For those yeomen in the know, you will know that I am off on my jolly holidays. Off to the Caribean to join a cruise.
Today is the 18th November is officially designated as being 'at sea'
Only I am not at sea.
Yes, fair yeomen, there is a tale to tell...
Now before I start to spin my yarn, I should warn you. There are no pictures. No fancy footnoting. This is just a few paragraphs to help me later when the tale will be told with my normal pedantic glee.
Yesterday, the 17th Novemer we set off from home at just after 5:00 am UK time to travel to Birmingham airport. Journey uneventful, although by the time we parked the car at the airport it had started to rain.
The bus turned up almost straight away to take us to the terminal. Check in was smooth (apart from a lady very concerned over the state of my digestion.
The new security checks are a pain, but if they are prepared to risk my shoes in the machine, then I am prepared to take them off.
The plane was due to take off at 09:50, but in the end it didn't leave the ground until 10:50 - only only an hour delay so no big deal????
Generally a boring flight. There were tow films. Pirates of the Caribean - Dead Man's chest and Good Night, Good Luck (Not a good film for nicotine deprived travellers at virtually every scene involved someone lighting a ciggie (I wonder if that is against the UN Charter of Human Rights?)
The leg room on the flight was OK - although I felt the seats were narrowerer than normal - Is a 767 normally configured 2 -4- 2?
About 50 minutes of of Barbados, things started to take a turn for the worse. Our wonderous Merkin allies felt the need to test a missile. As a result the Merkin Air Traffic Control re-routed the flight around the area. According to the little display showong the progress of the flight - this was quite a major diversion.
(We had also flown over thunderstorms for a fair portion of the flight which gave turbulance which fixed you to the seat)>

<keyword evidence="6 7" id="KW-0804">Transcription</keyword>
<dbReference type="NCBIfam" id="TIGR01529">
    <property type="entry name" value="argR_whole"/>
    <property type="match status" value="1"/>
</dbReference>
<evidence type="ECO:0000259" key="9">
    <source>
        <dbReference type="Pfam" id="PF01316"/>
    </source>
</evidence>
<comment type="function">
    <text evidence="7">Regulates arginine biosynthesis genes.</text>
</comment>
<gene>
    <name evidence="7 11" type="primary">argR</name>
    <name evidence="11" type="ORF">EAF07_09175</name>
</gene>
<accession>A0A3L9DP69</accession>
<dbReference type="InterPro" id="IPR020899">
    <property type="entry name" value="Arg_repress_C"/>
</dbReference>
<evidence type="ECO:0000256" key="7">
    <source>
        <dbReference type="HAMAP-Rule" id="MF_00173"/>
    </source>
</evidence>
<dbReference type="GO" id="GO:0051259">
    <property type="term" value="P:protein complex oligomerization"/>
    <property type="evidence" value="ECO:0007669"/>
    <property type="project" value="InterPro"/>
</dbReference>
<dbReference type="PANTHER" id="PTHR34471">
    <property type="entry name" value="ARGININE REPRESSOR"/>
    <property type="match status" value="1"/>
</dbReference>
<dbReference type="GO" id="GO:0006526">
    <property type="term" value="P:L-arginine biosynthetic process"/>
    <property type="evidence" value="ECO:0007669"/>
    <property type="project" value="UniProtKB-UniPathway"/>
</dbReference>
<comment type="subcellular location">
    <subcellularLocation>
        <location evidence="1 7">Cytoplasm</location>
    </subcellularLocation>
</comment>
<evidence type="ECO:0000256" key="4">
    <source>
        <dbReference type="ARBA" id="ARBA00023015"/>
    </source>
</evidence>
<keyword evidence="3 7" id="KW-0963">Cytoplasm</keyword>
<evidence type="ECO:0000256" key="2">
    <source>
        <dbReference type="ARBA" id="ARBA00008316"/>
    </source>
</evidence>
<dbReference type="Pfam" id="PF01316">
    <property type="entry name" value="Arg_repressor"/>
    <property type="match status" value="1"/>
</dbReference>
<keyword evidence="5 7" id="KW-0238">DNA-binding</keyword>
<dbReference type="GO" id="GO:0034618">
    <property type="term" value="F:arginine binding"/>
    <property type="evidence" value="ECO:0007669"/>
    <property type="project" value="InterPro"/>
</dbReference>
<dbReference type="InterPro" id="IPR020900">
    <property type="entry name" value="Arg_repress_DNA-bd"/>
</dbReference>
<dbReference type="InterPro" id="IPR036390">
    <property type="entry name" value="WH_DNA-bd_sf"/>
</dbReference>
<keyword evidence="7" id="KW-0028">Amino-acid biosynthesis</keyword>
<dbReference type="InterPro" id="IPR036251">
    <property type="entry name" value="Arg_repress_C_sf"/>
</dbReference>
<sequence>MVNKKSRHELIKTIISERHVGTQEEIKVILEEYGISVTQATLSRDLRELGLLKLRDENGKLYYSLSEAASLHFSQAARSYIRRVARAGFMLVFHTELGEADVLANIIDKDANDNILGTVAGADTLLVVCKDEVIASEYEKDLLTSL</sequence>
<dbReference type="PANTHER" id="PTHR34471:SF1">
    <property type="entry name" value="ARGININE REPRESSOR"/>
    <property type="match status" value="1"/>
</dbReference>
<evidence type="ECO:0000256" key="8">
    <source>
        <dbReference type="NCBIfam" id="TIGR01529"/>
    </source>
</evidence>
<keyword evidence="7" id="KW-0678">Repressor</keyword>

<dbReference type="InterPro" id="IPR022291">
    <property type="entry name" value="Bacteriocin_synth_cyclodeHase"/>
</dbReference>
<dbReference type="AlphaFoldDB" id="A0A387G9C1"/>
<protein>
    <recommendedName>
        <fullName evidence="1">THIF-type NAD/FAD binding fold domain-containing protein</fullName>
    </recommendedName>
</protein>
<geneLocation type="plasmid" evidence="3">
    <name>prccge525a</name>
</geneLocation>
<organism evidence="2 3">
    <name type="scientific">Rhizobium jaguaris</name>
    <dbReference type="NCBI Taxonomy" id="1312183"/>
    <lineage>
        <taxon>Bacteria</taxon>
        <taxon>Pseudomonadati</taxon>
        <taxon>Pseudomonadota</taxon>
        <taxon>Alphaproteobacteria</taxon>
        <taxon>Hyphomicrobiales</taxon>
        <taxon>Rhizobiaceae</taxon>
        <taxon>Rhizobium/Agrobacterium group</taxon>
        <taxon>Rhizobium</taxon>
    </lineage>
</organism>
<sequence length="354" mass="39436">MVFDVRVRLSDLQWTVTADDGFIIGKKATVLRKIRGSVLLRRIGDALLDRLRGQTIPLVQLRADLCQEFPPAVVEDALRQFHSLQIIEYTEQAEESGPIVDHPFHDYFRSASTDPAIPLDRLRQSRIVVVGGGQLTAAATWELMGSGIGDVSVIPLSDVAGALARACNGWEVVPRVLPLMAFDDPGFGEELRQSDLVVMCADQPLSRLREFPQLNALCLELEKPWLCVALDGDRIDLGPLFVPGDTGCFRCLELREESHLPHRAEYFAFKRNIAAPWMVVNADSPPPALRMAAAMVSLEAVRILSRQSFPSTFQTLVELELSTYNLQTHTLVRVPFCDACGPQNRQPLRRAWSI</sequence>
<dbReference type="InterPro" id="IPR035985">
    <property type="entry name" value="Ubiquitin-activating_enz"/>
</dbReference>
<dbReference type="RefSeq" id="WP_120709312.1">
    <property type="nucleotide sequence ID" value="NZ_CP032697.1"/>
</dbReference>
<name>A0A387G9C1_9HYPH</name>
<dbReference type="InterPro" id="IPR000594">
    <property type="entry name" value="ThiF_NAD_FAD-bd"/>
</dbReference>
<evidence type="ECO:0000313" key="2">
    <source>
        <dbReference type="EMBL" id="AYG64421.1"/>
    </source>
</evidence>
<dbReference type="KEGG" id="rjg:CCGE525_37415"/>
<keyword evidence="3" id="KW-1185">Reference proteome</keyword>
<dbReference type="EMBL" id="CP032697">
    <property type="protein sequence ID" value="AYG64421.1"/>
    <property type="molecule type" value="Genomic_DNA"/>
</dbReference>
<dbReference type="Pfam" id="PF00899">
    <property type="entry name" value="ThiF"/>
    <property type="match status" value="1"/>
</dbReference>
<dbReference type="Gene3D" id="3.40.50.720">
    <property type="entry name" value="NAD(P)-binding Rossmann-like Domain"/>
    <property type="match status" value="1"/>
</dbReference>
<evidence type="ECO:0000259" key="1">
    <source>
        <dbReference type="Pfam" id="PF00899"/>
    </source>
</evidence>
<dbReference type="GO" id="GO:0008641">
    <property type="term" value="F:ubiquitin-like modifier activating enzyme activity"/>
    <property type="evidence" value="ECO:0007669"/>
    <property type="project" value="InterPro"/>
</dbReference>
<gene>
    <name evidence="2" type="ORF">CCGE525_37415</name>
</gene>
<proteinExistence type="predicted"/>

At the point of the diversion we had been on the plane for 8 hours.
Sadly, the diversion was so big, that the pilot needed to do a splash and dash at Antigua to make sure that we had enough fuel to get us to Barbados and to join the ship.
We landed with the optimistic view that we would land, re-fuel and take off. I even took a couple of pictures from the windoow of the plane to prove that we had indeed visited Antiga.
An hour an a half later we hadn't moved and no fuel lorry had arrived. We later learned that we were not actually waiting for fuel, buta slot on the apron so that fuelling could take place.
The poor pilot hasn't had much Customer service training. Announcements on progress were few and far between. Yet, there was a kind of Blitz spirit on the plane with all sorts of British varieties of the stiff upper lip being displayed.
By the time we reached the apron it was dark. Still no fuel was forthcoming. WE had been on the plane for over twelve hours before the fuel arrived. By the time the fuel was pumped - the crew had run out of hours. We were stranded.
At 11:15 UK time, we were told that we would be moved to the terminal.
HAlf an hour later we moved to the terminal. After 14 hours on an aircraft, I understood just how bad conditions could be and what it must feel like to be held hostage.
We had flown over another ship from the same cruise line when we were landing - perhaps they would have dropped off an officer from that ship to help with the situation. Did they? No.
Once in the departure hall, we had an unsightly scrum around the food concession. Over 315 people queued patiently for food and a drink. No food or drink had been served for about 5 hours on the plane - the crew ran out. Indeed, three of the four toilets were out of action at the end.
Oh, I forgot the queue for the security check. Even t6hough we were an arrival - we still had to go through another security check. By this time my shoes were a definite biohazard!
We were in the lounge for over two hours. there was no news - just rumours.
The Manchester flight had been through re-fuelled and then sent on its way.
The Gatwick flight had been delayed on the ground for 8 hours.
Two hours later after no other news we got the news the flight had been cancelled. Tempers began to fray. the Blitz spirit started to desert us.
We then had to fuill in immigration and customes forms. Then collect our bags.
We were then placed into taxis. A BIG PAT ON THE BACK TO THE GUY ORGANMISING THE TAXIS _ HE WAS DOING A GRAND JOB!!!
In the official Holder's Worlds Worst Taxi Drivers League we have a new #1 with a bullet! Antigua taxi drivers are the worst I have ever seen. it was a true white knuckle experience.
We arrived at our temporaru resort at 2:45 (on 18/11) UK time.
OK. So I had my first rum punch of the tour (lots of rum!) I did get a bed by 03:30 UK Time. But I feel for the elderly on our plane - they were having to hauul their cases etc.
We still didn't know how we were going to get to the ship as we laid diown our weary heads.